IoT News Roundup

LoRa network coming to Gothenburg, Semtech adding geolocation; PARC announces machine health monitoring platform; Ayla Network lands $39 million, growing Chinese presence; STMicroelectronics releasing Bluetooth system-on-chip; Cisco announces LPWAN module for its industrial routers.
By Mary Catherine O'Connor
Jul 01, 2016

Semtech: New Gothenburg Network and End-Node Location Tracking

Swedish telecom operator Tele2 will launch an Internet of Things network in Gothenburg, Sweden, to support a range of smart-city, asset-tracking, environmental-monitoring and public-transportation applications, according to Semtech, whose LoRa-based low-power wide-area network (LPWAN) radios will be used to build the network. TalkPool, a Tele2 affiliate that has developed IoT networks and related services in many markets worldwide, is also partnering to establish the network, which is expected to go live before the end of the year.

Semtech has also announced, at this week's Mobile World Congress in Shanghai, that its LoRa wireless RF solution can now figure out the location of LoRa sensors, without the use of GPS. The function is enabled in Semtech's second-generation LoRaWAN gateways, which will use differential time of arrival (DTOA) algorithms to determine a LoRa sensor's position to the nearest block of the city in which that sensor is located, based on an ultra-high-resolution timestamp in each LoRa data packet the gateway receives. Semtech has enabled its solution to provide the location of LoRa sensors because some end users are interested in knowing the slocation of the mobile assets to which they add LoRa sensors. Until now, location tracking required the addition of a GPS receiver, which both increases sensor cost and reduces battery life.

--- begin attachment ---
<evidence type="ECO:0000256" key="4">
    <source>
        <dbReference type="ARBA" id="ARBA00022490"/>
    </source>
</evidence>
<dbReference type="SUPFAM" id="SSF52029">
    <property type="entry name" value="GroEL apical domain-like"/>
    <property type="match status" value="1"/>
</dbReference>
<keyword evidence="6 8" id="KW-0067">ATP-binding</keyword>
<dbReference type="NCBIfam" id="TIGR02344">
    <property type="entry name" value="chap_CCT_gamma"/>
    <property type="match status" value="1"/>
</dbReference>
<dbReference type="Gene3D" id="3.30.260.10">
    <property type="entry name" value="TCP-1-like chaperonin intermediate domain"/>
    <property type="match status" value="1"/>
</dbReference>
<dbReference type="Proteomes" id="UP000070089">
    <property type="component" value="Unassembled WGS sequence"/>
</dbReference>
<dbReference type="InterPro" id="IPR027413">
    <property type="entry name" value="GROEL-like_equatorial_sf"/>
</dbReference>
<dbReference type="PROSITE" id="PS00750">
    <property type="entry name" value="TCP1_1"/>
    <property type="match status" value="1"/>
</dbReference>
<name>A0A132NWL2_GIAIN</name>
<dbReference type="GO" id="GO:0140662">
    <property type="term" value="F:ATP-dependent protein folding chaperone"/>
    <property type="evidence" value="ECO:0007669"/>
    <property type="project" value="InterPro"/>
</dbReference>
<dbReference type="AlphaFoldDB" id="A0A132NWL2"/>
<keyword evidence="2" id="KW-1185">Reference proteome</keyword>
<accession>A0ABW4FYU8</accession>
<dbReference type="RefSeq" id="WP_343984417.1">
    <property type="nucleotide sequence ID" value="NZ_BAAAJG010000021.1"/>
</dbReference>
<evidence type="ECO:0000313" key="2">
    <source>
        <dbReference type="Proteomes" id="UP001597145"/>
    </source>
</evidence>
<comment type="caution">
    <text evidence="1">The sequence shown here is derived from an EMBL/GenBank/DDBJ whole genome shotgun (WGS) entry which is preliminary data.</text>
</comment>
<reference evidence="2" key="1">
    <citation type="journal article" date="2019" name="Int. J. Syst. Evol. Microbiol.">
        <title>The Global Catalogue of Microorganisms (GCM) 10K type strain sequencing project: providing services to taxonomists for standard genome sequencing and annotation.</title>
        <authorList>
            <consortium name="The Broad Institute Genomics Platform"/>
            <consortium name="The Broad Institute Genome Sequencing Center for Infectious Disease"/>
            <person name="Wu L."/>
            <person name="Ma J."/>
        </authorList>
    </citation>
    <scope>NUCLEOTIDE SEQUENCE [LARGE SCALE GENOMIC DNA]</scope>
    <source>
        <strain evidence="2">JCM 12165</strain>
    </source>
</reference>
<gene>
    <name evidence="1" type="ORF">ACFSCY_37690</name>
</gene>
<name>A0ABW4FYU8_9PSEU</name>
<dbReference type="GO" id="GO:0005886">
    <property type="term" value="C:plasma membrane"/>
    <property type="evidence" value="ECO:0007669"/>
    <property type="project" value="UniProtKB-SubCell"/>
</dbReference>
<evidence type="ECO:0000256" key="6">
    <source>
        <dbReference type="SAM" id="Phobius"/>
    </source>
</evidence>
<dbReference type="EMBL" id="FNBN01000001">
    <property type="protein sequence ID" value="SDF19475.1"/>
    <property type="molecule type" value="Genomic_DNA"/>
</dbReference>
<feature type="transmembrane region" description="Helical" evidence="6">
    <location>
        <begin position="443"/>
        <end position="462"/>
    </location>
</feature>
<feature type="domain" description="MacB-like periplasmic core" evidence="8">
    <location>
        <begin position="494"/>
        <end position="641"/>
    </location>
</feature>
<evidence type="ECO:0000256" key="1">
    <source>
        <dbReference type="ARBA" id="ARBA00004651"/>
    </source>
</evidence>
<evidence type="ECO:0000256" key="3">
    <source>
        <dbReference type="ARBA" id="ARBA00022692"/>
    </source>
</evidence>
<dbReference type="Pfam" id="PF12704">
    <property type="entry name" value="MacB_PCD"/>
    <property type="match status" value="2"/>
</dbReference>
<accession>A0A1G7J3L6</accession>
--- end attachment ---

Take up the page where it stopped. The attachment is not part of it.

PARC Launches Condition Based Maintenance Platform

PARC, a Xerox-owned technology-development company, has launched a platform to enable companies to monitor the health, safety and performance of their equipment. Called the Condition Based Maintenance (CBM) platform, it is a suite of software and hardware products that collect data from sensors and other sources and then process that information using such tools as machine diagnostics, machine learning and predictive analytics. PARC is working with a wide range of organizations to implement the CBM platform, it reports, including East Japan Railway, BAE Systems, General Motors, Hitachi, LG Chem Power, IHI and Xerox.

"Our team works with organizations to transition from scheduled-based maintenance to condition-based maintenances," says Ajay Raghavan, PARC Research's area manager. "Algorithms tell them when something is going to fail in, say, a week—rather than having plant managers being woken up in the middle of the night to fix something that might cost millions of dollars to fix."

PARC attaches low-cost sensors onto equipment, ranging from manufacturing systems to electronic tolling infrastructure to railyard equipment, to directly monitor system state. CBM is a model-based approach, PARC explains, enabling higher than 90 percent accuracy and negligible false-alarm rates, and arming its customers with actionable data for informed deployment.

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